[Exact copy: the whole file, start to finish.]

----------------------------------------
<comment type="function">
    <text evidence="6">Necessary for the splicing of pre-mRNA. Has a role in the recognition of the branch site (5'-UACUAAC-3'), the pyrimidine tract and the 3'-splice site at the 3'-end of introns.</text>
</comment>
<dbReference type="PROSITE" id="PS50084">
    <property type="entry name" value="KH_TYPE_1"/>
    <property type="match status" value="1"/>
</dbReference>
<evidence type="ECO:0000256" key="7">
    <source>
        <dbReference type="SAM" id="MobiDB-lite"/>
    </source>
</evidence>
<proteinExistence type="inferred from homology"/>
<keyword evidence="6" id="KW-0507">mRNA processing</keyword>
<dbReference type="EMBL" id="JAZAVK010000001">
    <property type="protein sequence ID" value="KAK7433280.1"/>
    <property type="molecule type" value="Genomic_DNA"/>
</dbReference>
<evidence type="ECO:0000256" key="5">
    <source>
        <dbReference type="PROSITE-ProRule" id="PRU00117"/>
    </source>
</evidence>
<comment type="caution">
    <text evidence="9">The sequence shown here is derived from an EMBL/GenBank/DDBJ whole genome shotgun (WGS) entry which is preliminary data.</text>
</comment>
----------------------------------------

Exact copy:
<comment type="function">
    <text evidence="6">Necessary for the splicing of pre-mRNA. Has a role in the recognition of the branch site (5'-UACUAAC-3'), the pyrimidine tract and the 3'-splice site at the 3'-end of introns.</text>
</comment>
<dbReference type="PROSITE" id="PS50084">
    <property type="entry name" value="KH_TYPE_1"/>
    <property type="match status" value="1"/>
</dbReference>
<evidence type="ECO:0000256" key="7">
    <source>
        <dbReference type="SAM" id="MobiDB-lite"/>
    </source>
</evidence>
<proteinExistence type="inferred from homology"/>
<keyword evidence="6" id="KW-0507">mRNA processing</keyword>
<dbReference type="EMBL" id="JAZAVK010000001">
    <property type="protein sequence ID" value="KAK7433280.1"/>
    <property type="molecule type" value="Genomic_DNA"/>
</dbReference>
<evidence type="ECO:0000256" key="5">
    <source>
        <dbReference type="PROSITE-ProRule" id="PRU00117"/>
    </source>
</evidence>
<comment type="caution">
    <text evidence="9">The sequence shown here is derived from an EMBL/GenBank/DDBJ whole genome shotgun (WGS) entry which is preliminary data.</text>
</comment>